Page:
Best approach to small remortgage?

I've got just under a year to run on a 5-year fix, I have a lump sum which I intend to use to overpay and so reduce the term, which means that I'll be looking to take out a £55k remortgage in May 2024 with a 10 year term.

My understanding is that under the current rules I should start looking at deals about 6 months before I want to switch so Nov/Dec 2023. I have heard that once a mortgage gets below £50k it's not really possible to switch lenders, so I'm assuming that whoever I switch to is who I'll be with for the full term.

Looking at what's available at the moment:
  1. I could take out a very long fix (eg 10 years at 5.19% with Nationwide or 7 years at 5.24% with Virgin Money) and have the security of knowing that my mortgage payment is very affordable regardless of what happens to interest rates. There's obviously a risk that rates might come down over that period, and so I'd be overpaying.
  2. I could take out the longest tracker possible (eg term at 7.59% with Bank of Ireland or 5 years at 5.6% with Barclays) expecting interest rates to fall over the next 5 years
  3. I could take out a shorter fix or tracker (eg 2 years or 5 years) and hope that the standard variable rate for the rest of the term is ok, which would presumably mean hoping that interest rates will fall significantly.
Clearly, when I come to look those deals will have gone, and there will be others available that may well be in the 6%+ range.

On the face of it, a 10 year (or the longest possible) fix looks the most attractive deal as long as the interest rate is competitive. Is there anything I'm missing? What would you do in my situation?


  • Newbie_John
    Newbie_John Forumite Posts: 170
    100 Posts Name Dropper
    Right now it's still a bit of crystal ball, I'd wait till November with this question. There may be some new rules introduced by government, inflation could drop drastically low etc.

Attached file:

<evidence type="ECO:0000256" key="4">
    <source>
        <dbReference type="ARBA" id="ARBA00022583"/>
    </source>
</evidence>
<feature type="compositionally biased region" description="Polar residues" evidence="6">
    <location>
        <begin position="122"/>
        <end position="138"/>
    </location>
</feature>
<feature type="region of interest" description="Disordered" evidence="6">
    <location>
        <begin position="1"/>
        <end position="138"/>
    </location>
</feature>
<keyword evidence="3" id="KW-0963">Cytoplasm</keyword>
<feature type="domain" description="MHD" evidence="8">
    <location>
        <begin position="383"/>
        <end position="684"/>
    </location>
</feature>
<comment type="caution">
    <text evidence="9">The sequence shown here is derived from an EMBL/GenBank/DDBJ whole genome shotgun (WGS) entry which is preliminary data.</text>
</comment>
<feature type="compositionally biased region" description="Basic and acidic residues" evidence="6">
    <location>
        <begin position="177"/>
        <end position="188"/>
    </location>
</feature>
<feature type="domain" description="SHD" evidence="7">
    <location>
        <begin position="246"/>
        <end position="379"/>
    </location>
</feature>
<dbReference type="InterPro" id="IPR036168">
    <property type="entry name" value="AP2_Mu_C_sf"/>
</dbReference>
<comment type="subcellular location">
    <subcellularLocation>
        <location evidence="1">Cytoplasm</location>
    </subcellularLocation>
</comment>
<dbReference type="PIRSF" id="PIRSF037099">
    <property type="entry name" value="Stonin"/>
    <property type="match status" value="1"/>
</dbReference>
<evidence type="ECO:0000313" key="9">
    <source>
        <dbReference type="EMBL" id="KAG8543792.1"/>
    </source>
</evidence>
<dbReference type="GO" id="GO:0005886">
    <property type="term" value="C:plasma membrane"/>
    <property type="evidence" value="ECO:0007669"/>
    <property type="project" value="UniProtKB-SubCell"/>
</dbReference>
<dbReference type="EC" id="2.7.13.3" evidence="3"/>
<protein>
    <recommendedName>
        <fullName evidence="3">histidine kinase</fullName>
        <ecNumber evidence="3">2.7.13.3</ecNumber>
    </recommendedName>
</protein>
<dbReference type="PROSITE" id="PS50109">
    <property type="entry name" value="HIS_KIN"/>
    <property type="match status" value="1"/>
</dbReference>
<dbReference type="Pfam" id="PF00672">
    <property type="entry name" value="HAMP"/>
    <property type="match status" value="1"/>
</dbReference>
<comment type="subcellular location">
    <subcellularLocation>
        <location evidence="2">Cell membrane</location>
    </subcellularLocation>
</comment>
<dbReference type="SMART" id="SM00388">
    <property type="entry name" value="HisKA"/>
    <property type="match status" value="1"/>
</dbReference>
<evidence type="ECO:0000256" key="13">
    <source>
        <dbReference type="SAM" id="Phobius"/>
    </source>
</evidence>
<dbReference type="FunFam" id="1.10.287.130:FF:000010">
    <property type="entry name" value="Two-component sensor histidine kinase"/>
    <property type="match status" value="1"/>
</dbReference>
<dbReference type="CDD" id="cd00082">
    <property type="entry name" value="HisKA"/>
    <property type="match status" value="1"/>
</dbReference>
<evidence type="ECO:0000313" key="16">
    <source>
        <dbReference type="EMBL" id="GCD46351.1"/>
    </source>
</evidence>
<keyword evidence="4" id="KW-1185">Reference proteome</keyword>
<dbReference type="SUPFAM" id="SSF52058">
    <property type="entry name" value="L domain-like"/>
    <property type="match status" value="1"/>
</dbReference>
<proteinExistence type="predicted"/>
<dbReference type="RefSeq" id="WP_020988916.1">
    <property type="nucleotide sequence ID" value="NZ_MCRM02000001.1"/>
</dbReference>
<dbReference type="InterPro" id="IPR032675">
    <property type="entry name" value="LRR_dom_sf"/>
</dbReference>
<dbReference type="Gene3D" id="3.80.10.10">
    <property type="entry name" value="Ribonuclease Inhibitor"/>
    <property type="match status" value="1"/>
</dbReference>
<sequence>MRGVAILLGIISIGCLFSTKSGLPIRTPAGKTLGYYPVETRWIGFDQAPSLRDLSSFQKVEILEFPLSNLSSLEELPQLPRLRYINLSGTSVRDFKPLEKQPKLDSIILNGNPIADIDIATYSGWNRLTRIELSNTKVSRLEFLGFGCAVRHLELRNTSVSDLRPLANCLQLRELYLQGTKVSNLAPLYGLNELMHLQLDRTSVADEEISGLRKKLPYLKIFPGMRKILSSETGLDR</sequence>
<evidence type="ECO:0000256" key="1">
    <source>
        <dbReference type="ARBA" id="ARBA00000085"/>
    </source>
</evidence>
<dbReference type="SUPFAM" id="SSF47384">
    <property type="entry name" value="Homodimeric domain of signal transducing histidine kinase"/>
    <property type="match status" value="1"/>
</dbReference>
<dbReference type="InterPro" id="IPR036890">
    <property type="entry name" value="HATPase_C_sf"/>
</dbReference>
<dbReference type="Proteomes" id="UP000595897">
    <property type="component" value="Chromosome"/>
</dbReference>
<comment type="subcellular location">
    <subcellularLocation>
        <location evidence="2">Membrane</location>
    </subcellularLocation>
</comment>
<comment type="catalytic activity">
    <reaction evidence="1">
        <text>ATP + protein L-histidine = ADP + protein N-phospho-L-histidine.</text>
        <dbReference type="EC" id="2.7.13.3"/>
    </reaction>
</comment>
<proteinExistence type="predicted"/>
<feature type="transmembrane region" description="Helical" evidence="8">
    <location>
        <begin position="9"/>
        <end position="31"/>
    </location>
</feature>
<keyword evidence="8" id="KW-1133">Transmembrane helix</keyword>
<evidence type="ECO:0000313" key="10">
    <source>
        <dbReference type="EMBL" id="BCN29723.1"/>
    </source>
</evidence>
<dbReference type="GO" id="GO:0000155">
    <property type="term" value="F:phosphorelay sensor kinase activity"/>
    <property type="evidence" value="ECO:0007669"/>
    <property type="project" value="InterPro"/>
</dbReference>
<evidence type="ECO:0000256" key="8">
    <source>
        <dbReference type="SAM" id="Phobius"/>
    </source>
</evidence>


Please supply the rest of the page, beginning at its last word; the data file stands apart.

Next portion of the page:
But if you were in this position now - it would be good to know your financial situation a bit better.
    £55k mortgage for 10 years at 5.2% fixed costs you monthly £589.
    Some people would go for 10 years just so they know how much will it cost them.
    Some would go for 2 years fixed, hope for better rate in future, save, and overpay again before next switch or even pay in full.

    It really depends.
  • VNX
    VNX Forumite Posts: 232
    Part of the Furniture 100 Posts Name Dropper Combo Breaker
    have heard that once a mortgage gets below £50k it's not really possible to switch lenders

    Is this true?
  • Snow_Phoenix
    Snow_Phoenix Forumite Posts: 60
    Fourth Anniversary 10 Posts Name Dropper
    I think the comment about not being able to change lenders below £50k is from the following article which just suggests it may not be cost effective after a certain point taking into account fees which go with switching mortgage companies and that a lot of times if the amount is below £25k some lenders will not offer a mortgage.
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